Inspired in part by the propensity for today’s students to lose themselves in technology or leave nasty anonymous comments on web sites, Rutgers University this week is launching Project Civility, a two-year initiative intended to explore politeness and foster respect among members of the state university’s community, reports the Philadelphia Inquirer. “For me, living together more civilly means living together more peacefully, more kindly, and more justly,” said Kathleen Hull, a Rutgers faculty member, who is helping to coordinate the effort. “This includes good manners, yes, but so much more.” It is a prudent time to consider what is appropriate behavior, and not just at Rutgers, according to Hull, who began her scholarly research of the subject following the Sept. 11, 2001, terrorist attacks. “There’s been a polarization of the country and a moving away from the center in politics that has contributed to difficulty in having civil dialog,” said Hull, who teaches a popular course on the topic. In May, during a graduation speech at the University of Michigan, President Obama remarked that one way to keep democracy healthy “is to maintain a basic level of civility in our public debate.” Pier M. Forni, a Johns Hopkins University professor of Italian literature, will launch Project Civility with a lecture at 8 p.m. Sept. 29 at the Student Center. Forni, who is a civility expert, directs a similar initiative at Johns Hopkins, and his work has helped launch like-minded projects around the country. “Civility, good manners, and politeness are not trivial, because they do the everyday busy work of goodness,” said Forni. “Devices of mass distraction,” as he calls them, are a particular source of disruptive behavior: leaving class to take a cell-phone call, surfing the internet, or watching an online show instead of paying attention to an instructor…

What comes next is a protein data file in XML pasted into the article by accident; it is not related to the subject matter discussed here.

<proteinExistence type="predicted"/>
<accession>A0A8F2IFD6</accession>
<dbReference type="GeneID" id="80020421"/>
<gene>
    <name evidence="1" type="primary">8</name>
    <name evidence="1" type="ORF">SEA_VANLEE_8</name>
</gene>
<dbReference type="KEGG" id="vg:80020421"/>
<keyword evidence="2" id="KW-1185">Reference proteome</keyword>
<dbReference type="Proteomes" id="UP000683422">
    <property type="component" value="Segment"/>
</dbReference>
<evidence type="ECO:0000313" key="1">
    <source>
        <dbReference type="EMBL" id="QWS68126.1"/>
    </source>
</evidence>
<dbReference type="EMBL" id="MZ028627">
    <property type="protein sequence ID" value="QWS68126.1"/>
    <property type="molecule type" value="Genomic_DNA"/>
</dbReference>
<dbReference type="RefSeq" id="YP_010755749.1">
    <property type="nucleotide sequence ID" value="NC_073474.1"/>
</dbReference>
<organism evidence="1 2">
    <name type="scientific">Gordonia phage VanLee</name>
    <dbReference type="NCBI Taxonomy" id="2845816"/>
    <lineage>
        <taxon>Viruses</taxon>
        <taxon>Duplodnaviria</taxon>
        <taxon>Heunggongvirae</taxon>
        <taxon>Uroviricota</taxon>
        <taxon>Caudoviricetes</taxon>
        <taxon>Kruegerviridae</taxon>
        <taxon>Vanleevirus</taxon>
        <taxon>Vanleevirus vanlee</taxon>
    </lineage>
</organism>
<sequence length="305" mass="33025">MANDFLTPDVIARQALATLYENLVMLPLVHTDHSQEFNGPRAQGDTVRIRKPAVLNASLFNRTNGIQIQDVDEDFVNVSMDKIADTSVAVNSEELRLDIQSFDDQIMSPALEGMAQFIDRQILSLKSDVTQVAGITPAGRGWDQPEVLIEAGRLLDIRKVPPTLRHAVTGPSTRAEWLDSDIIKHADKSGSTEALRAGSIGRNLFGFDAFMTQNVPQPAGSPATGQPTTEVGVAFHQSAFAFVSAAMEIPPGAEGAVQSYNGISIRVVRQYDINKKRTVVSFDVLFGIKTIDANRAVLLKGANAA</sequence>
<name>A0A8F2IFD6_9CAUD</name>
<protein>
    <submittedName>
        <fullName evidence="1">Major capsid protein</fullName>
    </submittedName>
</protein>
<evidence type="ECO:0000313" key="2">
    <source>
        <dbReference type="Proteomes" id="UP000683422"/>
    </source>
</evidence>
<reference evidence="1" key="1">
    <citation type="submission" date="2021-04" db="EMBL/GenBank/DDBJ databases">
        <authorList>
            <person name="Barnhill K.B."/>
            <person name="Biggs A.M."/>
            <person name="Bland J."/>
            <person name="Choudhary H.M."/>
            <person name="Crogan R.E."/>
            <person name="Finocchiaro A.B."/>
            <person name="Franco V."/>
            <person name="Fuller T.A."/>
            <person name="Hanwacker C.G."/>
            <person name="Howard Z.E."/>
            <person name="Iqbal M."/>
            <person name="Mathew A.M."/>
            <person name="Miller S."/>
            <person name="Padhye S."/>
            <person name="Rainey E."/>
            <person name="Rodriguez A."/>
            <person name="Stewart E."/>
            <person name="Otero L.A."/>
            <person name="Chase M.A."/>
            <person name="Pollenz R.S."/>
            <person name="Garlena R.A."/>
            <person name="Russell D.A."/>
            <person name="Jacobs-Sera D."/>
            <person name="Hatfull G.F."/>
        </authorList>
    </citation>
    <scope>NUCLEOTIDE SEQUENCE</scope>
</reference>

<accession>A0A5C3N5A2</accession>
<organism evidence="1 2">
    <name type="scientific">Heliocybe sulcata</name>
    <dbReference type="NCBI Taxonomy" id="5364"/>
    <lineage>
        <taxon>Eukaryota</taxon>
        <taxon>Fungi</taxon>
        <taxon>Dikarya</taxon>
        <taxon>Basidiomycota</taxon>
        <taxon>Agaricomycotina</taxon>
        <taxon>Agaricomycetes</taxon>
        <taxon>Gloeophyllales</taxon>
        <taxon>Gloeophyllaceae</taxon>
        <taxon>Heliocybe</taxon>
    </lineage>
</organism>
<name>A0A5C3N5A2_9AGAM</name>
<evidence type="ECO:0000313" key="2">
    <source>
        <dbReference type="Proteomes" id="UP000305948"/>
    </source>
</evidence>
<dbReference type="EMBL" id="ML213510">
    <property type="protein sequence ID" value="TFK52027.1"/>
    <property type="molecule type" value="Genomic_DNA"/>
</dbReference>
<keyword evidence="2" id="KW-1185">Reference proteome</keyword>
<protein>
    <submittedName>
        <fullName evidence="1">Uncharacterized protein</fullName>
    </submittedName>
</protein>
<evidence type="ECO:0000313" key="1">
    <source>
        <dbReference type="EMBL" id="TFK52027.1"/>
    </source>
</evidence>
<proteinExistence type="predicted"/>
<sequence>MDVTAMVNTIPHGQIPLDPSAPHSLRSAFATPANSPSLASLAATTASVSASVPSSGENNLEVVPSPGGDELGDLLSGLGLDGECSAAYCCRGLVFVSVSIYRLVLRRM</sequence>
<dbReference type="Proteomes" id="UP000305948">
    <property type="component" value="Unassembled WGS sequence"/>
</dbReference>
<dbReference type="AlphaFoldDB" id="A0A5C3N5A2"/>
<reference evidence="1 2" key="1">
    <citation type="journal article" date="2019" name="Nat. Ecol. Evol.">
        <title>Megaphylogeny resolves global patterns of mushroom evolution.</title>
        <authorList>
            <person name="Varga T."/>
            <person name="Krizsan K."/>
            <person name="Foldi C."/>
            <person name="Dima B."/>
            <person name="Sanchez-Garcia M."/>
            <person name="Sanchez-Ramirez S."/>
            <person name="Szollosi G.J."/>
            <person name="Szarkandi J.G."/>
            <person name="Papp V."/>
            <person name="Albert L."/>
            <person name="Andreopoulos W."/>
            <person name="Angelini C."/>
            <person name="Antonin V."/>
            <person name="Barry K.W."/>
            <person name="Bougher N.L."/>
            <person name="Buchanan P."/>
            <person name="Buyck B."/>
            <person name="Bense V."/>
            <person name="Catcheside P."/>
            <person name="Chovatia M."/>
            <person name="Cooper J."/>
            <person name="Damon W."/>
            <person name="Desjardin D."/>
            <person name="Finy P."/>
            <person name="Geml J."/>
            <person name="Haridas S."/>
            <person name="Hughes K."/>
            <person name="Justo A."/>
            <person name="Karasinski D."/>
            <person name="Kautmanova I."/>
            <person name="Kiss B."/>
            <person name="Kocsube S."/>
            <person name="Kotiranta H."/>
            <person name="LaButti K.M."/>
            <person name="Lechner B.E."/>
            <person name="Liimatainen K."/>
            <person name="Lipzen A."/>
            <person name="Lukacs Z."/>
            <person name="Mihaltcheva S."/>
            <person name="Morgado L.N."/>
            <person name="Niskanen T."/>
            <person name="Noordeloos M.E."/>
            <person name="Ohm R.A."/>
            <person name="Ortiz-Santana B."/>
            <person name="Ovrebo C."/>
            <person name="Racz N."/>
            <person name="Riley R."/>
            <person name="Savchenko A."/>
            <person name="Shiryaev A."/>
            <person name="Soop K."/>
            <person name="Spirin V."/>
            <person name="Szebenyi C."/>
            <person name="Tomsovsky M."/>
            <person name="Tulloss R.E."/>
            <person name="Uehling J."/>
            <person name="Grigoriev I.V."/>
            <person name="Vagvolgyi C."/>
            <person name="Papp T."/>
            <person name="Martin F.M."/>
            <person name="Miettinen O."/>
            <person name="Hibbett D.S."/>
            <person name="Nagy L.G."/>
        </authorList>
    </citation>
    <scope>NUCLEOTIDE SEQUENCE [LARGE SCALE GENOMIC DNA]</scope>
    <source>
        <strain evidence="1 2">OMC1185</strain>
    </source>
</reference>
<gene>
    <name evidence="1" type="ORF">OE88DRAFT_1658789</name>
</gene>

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Denny Carter

Dennis has covered higher education technology since April 2008, having interviewed some of the most recognized IT pros in U.S. colleges and universities. He is always updating eCampus News with the latest in pressing ed-tech issues, such as the growing i


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